3. Chatbots
Chatbots are virtual “people” that simulate human conversation through voice commands or text chats or both. Consumers use them almost daily to advise purchase decisions or help with service issues.

In education, chatbots are already proving to be an invaluable tool for establishing vital dialogs with enrolled students, as well as those interested in attending who might not otherwise engage with their schools—until it’s too late.

A few years ago, for example, Georgia State University (GSU) noticed a sizeable jump in the number of students accepted to the school during the summer months who were not showing up for enrollment in the fall, a phenomenon known as “summer melt.” In response, GSU piloted a chatbot project called “Pounce” to regularly connect with incoming students, keeping them updated on critical deadlines, happenings on campus, and other pertinent enrollment information. In the first four months, the chatbot reportedly exchanged nearly 200,000 messages with students, a volume of work that would have taken 10 staffers to accomplish.

4. “Nudge” technology
Chatbots could also soon play a role in helping students get to class on time.

One of Gartner’s Top 10 Strategic Technologies Impacting Higher Education in 2018 is something it calls “nudge tech.” This is basically a collection of technologies working together to deliver timely personalized interactions and reminders to students, staff, and faculty.

Much like your Outlook flashes reminder notices for upcoming meetings, nudge tech would go even further by monitoring a variety of student records and noting potential opportunities or issues affecting the scholastic journey. For instance, nudge tech might let a student know they have just one day to pay tuition or warn that a class in their major is filling up quickly or even that they are likely to miss a big exam if they do not reach class in the next five minutes.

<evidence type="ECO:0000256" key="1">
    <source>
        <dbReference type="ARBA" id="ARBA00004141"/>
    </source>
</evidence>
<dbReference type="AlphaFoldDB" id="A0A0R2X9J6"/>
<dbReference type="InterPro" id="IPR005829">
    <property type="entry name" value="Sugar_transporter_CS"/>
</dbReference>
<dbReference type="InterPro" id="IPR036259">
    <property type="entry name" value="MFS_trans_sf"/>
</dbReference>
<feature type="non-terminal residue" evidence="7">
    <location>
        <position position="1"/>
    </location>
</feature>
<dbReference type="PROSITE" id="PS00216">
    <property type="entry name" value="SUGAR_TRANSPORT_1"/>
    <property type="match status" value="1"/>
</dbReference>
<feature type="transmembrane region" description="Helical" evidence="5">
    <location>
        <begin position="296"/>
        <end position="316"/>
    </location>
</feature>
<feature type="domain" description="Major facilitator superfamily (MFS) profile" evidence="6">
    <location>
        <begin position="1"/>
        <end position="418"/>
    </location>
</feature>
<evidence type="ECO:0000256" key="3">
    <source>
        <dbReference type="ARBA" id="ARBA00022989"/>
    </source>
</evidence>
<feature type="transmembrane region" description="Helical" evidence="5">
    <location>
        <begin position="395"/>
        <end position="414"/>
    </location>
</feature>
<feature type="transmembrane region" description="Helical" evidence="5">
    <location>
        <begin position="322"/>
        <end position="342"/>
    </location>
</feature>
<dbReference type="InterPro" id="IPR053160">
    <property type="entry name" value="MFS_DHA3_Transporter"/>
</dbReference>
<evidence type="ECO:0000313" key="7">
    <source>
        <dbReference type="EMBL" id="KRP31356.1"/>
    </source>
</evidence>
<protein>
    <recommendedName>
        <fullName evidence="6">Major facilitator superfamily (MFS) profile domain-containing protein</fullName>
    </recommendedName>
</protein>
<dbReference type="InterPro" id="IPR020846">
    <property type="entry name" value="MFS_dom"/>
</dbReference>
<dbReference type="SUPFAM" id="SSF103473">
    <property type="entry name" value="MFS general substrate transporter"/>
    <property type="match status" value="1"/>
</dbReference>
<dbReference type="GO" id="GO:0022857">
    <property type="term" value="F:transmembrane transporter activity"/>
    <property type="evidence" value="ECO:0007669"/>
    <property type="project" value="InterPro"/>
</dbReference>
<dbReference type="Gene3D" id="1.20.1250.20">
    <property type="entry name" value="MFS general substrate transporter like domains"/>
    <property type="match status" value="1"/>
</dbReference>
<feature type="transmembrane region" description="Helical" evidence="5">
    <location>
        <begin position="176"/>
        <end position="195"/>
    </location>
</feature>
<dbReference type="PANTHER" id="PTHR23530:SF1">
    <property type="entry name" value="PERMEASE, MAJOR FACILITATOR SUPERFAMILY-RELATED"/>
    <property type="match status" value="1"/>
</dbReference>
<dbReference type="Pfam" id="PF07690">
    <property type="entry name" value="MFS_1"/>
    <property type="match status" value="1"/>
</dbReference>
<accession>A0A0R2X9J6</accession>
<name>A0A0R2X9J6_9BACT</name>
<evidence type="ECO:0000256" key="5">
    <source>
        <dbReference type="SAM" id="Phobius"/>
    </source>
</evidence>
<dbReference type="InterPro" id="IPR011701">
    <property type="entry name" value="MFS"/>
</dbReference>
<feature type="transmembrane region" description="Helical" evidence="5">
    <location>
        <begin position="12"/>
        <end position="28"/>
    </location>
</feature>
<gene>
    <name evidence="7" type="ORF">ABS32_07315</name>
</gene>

5 technologies that will help colleges meet digital-age students’ expectations

5. Augmented reality (AR) and virtual reality (VR)
AR and VR use technology to immerse people in enhanced or completely artificial digital worlds.
From an admissions standpoint, AR and VR let institutions provide personalized virtual campus tours, complete with a video representation of administrators welcoming prospective or incoming students to the school and walking them through key facilities aligned to their fields of study.

For educators, AR and VR offer everything from virtual field trips of historical and architectural sites to training functions where students can get hands-on with simulated materials or important individuals (real or virtual) connected to their majors.

Today, serving student needs and assuring their loyalty doesn’t have to involve heavy investing. Rather, it is important to determine an institution’s goals, select a few strategic technologies to support them, and deploy the solutions smartly over time.

The critical question to ask along the way is: “How will this technology deliver clear and measurable personalized experiences for most of our students?” If the answer is anything short of “It will have a significant effect,” then keep looking. In the competitive world of education, you really want to get this one right.

About the Author:

Keith Rajecki is responsible for driving Oracle’ s strategy and industry solutions, and works with customers and partners to drive strategic initiatives. With more than 17 years in the education industry, he has developed and implemented technology solutions for every aspect of information technology, including one of the first elearning platforms as well as data center consolidation strategies.


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